Committed to cultivating a healthy, welcoming, and supportive community, the University of St. Michael’s College works with the University of Toronto to provide a variety of resources to help students in the areas of mental health and wellness. A list of these resources can be found on the Health and Wellness Resources page.
Any student, regardless of where they are in the world, can get immediate assistance through U of T My SSP, a confidential and secure number where counsellors are available to text or speak over the phone. Good2Talk is another helpline resource available 24/7 to post-secondary students in Canada; a text-to-chat version is also available. Other phone services are available for any student who is themselves in distress or who knows someone who is.
Because of how many resources and support services are available at U of T, it can take a bit of guidance to navigate them all. The University’s mental health services site, U of T Student Life’s Health & Wellness Centre, and NAVI, a new mental health wayfinder, each helps students find services that fit their unique needs. Several topical resources provide students with targeted help in a variety of circumstances ranging from a desire to quit smoking to finding support for international students or connecting with a spiritual community.
St. Michael’s students also benefit from a variety of support services offered through the College. Wellness Counsellor Nicole LeBlanc welcomes St. Mike’s students and residents to set up a half-hour online appointment with her through email. She draws from psychodynamic, EMDR, person-centred, CBT and solution-focused therapeutic frameworks, and services are offered with complete confidentiality according to the Personal Health Information Act (PHIPA). Learn more about Nicole’s practice.
The Office of the Dean of Students makes peer-to-peer support available through the Mentorship Program, which pairs incoming students with upper-year students who can connect them to academic and wellness-focused resources, and the Commuter Don and Residence Don teams, which connect students in their constituencies to the larger St. Michael’s community. The St. Michael’s College Student Union (SMCSU) has recently voted to elect two new positions for the 2021-22 academic year: a Vice President of Mental Health and Accessibility, and a Vice President of International Community Outreach. SMCSU also provides funding for student-led groups such as St. Mike’s Wellness Council and SMC Inclusive.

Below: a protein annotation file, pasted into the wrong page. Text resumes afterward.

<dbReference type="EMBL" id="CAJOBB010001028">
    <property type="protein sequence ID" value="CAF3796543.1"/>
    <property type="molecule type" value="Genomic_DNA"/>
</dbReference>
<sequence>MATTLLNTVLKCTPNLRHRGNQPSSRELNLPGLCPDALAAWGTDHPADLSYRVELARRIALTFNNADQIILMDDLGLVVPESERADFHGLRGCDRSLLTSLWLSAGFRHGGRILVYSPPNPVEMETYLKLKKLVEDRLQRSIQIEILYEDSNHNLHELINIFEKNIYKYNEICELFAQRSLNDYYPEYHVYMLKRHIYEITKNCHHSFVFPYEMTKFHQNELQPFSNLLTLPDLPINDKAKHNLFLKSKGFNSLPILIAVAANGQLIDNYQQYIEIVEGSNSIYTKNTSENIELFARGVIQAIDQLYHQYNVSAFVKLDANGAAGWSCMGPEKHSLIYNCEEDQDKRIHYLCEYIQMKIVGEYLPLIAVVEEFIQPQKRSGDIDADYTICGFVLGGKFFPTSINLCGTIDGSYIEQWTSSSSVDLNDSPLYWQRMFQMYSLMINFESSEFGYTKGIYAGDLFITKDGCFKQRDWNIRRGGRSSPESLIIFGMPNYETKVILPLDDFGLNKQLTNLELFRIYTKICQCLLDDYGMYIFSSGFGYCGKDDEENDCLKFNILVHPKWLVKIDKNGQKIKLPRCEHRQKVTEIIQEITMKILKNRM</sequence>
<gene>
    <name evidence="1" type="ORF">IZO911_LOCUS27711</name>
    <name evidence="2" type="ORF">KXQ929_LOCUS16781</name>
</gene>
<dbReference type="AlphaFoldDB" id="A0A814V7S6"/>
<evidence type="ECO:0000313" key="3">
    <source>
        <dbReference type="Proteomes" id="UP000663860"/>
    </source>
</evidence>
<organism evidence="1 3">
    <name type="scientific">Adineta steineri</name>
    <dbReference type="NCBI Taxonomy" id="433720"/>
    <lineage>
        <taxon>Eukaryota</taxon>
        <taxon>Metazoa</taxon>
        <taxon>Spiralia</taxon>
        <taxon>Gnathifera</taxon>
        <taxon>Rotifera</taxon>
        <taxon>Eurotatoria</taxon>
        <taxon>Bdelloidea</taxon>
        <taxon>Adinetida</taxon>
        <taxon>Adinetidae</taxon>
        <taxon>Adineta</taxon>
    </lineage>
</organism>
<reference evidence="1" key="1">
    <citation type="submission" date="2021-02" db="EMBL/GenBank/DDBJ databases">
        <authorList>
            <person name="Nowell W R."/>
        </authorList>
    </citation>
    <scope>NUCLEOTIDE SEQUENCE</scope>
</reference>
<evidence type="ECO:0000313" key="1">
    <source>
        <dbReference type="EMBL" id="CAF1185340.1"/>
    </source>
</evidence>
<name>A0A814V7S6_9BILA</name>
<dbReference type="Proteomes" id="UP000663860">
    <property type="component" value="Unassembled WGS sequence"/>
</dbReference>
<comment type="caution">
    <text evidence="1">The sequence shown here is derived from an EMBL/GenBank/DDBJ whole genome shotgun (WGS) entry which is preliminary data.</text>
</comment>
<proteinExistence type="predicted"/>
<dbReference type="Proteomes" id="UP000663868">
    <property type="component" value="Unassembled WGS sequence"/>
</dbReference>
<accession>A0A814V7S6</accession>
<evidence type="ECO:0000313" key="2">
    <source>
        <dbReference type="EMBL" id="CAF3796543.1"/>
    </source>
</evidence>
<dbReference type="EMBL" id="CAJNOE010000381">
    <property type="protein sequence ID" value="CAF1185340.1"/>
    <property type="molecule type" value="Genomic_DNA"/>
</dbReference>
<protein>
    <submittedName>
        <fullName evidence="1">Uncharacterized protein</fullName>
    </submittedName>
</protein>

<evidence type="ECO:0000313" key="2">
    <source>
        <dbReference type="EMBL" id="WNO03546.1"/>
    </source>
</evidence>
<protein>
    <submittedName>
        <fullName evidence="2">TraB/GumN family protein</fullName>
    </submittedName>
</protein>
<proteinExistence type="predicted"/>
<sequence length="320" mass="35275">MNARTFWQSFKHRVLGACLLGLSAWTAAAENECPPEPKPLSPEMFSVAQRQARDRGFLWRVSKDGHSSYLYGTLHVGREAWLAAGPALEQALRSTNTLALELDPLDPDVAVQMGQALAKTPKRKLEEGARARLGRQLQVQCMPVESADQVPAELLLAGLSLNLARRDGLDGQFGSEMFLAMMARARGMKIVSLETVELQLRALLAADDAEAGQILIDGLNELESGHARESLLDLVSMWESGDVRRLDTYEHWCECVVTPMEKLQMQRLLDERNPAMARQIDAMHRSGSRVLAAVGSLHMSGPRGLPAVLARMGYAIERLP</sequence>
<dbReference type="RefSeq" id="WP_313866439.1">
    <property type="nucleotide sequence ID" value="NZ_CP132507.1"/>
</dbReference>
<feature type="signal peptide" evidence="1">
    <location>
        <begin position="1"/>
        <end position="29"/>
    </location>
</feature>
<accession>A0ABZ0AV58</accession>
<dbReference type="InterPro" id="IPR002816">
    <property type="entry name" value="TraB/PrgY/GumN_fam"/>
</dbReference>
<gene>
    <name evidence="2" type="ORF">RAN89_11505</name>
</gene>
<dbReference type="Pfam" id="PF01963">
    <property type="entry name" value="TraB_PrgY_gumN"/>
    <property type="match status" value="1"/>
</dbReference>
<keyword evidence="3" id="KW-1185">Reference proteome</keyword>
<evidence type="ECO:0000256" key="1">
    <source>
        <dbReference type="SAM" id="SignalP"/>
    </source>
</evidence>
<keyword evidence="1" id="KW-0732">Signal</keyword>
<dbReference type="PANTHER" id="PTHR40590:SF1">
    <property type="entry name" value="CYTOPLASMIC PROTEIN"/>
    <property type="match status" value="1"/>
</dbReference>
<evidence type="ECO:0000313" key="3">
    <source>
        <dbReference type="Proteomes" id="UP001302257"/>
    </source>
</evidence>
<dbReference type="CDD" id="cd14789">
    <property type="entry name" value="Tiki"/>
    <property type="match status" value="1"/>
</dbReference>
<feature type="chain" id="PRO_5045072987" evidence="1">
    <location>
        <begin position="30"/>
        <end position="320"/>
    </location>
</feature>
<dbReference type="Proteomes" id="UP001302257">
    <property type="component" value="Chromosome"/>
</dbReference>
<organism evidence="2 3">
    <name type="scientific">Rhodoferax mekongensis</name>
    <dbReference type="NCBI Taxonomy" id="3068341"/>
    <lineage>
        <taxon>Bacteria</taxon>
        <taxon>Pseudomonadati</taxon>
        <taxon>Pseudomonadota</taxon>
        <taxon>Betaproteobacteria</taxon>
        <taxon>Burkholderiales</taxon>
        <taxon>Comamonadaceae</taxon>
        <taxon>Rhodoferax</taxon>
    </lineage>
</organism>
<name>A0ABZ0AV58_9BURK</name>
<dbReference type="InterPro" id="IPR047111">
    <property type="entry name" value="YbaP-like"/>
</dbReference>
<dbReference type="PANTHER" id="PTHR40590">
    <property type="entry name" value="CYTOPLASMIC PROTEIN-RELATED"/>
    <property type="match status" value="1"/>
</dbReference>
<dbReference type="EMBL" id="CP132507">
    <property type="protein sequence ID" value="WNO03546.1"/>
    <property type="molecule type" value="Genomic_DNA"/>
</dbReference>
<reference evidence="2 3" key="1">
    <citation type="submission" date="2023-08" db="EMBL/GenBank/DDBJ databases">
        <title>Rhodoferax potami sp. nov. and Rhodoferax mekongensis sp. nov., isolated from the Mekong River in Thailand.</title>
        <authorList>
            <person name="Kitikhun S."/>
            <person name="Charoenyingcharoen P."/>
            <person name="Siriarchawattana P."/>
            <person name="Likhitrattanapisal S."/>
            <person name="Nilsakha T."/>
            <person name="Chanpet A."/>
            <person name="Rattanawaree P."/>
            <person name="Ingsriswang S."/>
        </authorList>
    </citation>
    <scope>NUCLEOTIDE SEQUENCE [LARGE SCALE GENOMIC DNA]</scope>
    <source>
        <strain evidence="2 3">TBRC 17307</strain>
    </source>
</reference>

The Office of the Registrar and Student Services makes available academic success learning strategists, accessibility advisors, and career educators to every St. Michael’s student. The office’s email@example.com email address provides a single point of access to these and other services through the office. For students who need help with writing papers for their classes, the John M. Kelly Library offers one-on-one appointments through the Writing Centre. More focused research assistance is also available.
The author of our post for Bell Let’s Talk Day 2021, Therese Hassan completed both her undergraduate and graduate degrees at the University of St. Michael’s College. A recent graduate from the Master of Theological Studies program at the Faculty of Theology, she is particularly interested in Catholic philosophy of education, theology of ministry, and qualitative methods in religious studies. Therese is currently a Secondary School teacher with the Dufferin-Peel Catholic District School Board.
Talking About Fight Club to Stay Healthy
I recently assigned my students an adaptation of a “time audit” activity that Jay Shetty offers in his book Think Like a Monk. The premise of the exercise was that what we spend most of our time on essentially reflects what we value most. The idea was for my students to audit their time over five days to identify where most of their time was being spent. My students had to articulate what it is they truly value and whether or not the way they spent their time (especially amid a pandemic) truly reflected what they valued most. For most students, the realization set in that how they spent their time was disproportionate to what they outlined they truly valued.
As I listened to my students’ reflections on their time audit, several patterns emerged. Many of my students identified having valued their mental health but recognized that the way they spent their time did not necessarily foster positive mental health. Many voiced an intention to carve out more time in the day to spend on activities that would benefit their mental health, including less time on social media, more time meditating and praying, and more time being present with family (I know: amazing conclusions, right?). Interestingly, almost all of them felt guilty to some degree about not doing more with their time, considering the time at home the pandemic has granted. On this point, I could relate to my students more than they will ever know.